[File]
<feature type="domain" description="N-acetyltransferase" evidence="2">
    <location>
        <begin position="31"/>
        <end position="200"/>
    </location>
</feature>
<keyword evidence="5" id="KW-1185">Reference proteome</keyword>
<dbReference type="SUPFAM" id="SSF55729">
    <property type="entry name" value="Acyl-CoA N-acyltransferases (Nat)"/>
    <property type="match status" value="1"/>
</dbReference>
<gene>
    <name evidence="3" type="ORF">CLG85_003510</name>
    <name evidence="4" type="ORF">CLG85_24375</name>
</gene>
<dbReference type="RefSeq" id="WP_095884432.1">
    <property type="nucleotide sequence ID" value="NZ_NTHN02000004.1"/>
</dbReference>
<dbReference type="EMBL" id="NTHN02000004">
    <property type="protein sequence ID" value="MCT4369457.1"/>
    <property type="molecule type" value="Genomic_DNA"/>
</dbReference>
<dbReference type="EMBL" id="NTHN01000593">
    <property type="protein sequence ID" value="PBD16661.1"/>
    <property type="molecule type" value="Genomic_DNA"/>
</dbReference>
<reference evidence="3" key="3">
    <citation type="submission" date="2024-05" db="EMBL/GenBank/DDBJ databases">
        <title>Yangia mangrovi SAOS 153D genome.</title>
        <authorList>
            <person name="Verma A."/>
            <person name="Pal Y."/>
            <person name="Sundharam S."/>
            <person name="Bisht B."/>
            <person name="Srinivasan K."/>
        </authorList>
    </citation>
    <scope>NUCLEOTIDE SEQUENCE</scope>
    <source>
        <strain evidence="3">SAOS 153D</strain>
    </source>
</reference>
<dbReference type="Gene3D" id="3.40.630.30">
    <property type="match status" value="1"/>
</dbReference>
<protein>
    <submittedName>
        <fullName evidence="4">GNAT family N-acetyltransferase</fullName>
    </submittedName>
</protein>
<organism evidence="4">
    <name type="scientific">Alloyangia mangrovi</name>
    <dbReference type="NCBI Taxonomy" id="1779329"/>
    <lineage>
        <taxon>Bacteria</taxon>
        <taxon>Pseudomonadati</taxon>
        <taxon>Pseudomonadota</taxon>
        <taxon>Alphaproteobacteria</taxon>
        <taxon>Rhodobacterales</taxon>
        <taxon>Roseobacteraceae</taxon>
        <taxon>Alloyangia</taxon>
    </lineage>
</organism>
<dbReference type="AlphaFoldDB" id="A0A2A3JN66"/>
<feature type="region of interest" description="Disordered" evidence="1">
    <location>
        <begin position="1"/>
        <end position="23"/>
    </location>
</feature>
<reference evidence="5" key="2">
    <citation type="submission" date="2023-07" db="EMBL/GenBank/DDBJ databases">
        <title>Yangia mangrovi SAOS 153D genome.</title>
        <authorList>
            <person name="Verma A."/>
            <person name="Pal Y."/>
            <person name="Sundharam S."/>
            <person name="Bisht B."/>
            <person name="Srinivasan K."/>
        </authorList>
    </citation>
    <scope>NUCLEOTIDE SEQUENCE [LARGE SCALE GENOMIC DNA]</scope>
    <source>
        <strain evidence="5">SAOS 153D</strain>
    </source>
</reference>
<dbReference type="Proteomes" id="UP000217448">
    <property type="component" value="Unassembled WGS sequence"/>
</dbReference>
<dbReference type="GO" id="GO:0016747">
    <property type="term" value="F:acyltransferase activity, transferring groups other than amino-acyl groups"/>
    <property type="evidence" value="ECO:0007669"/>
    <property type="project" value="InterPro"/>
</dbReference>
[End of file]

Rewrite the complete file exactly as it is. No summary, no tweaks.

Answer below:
<feature type="domain" description="N-acetyltransferase" evidence="2">
    <location>
        <begin position="31"/>
        <end position="200"/>
    </location>
</feature>
<keyword evidence="5" id="KW-1185">Reference proteome</keyword>
<dbReference type="SUPFAM" id="SSF55729">
    <property type="entry name" value="Acyl-CoA N-acyltransferases (Nat)"/>
    <property type="match status" value="1"/>
</dbReference>
<gene>
    <name evidence="3" type="ORF">CLG85_003510</name>
    <name evidence="4" type="ORF">CLG85_24375</name>
</gene>
<dbReference type="RefSeq" id="WP_095884432.1">
    <property type="nucleotide sequence ID" value="NZ_NTHN02000004.1"/>
</dbReference>
<dbReference type="EMBL" id="NTHN02000004">
    <property type="protein sequence ID" value="MCT4369457.1"/>
    <property type="molecule type" value="Genomic_DNA"/>
</dbReference>
<dbReference type="EMBL" id="NTHN01000593">
    <property type="protein sequence ID" value="PBD16661.1"/>
    <property type="molecule type" value="Genomic_DNA"/>
</dbReference>
<reference evidence="3" key="3">
    <citation type="submission" date="2024-05" db="EMBL/GenBank/DDBJ databases">
        <title>Yangia mangrovi SAOS 153D genome.</title>
        <authorList>
            <person name="Verma A."/>
            <person name="Pal Y."/>
            <person name="Sundharam S."/>
            <person name="Bisht B."/>
            <person name="Srinivasan K."/>
        </authorList>
    </citation>
    <scope>NUCLEOTIDE SEQUENCE</scope>
    <source>
        <strain evidence="3">SAOS 153D</strain>
    </source>
</reference>
<dbReference type="Gene3D" id="3.40.630.30">
    <property type="match status" value="1"/>
</dbReference>
<protein>
    <submittedName>
        <fullName evidence="4">GNAT family N-acetyltransferase</fullName>
    </submittedName>
</protein>
<organism evidence="4">
    <name type="scientific">Alloyangia mangrovi</name>
    <dbReference type="NCBI Taxonomy" id="1779329"/>
    <lineage>
        <taxon>Bacteria</taxon>
        <taxon>Pseudomonadati</taxon>
        <taxon>Pseudomonadota</taxon>
        <taxon>Alphaproteobacteria</taxon>
        <taxon>Rhodobacterales</taxon>
        <taxon>Roseobacteraceae</taxon>
        <taxon>Alloyangia</taxon>
    </lineage>
</organism>
<dbReference type="AlphaFoldDB" id="A0A2A3JN66"/>
<feature type="region of interest" description="Disordered" evidence="1">
    <location>
        <begin position="1"/>
        <end position="23"/>
    </location>
</feature>
<reference evidence="5" key="2">
    <citation type="submission" date="2023-07" db="EMBL/GenBank/DDBJ databases">
        <title>Yangia mangrovi SAOS 153D genome.</title>
        <authorList>
            <person name="Verma A."/>
            <person name="Pal Y."/>
            <person name="Sundharam S."/>
            <person name="Bisht B."/>
            <person name="Srinivasan K."/>
        </authorList>
    </citation>
    <scope>NUCLEOTIDE SEQUENCE [LARGE SCALE GENOMIC DNA]</scope>
    <source>
        <strain evidence="5">SAOS 153D</strain>
    </source>
</reference>
<dbReference type="Proteomes" id="UP000217448">
    <property type="component" value="Unassembled WGS sequence"/>
</dbReference>
<dbReference type="GO" id="GO:0016747">
    <property type="term" value="F:acyltransferase activity, transferring groups other than amino-acyl groups"/>
    <property type="evidence" value="ECO:0007669"/>
    <property type="project" value="InterPro"/>
</dbReference>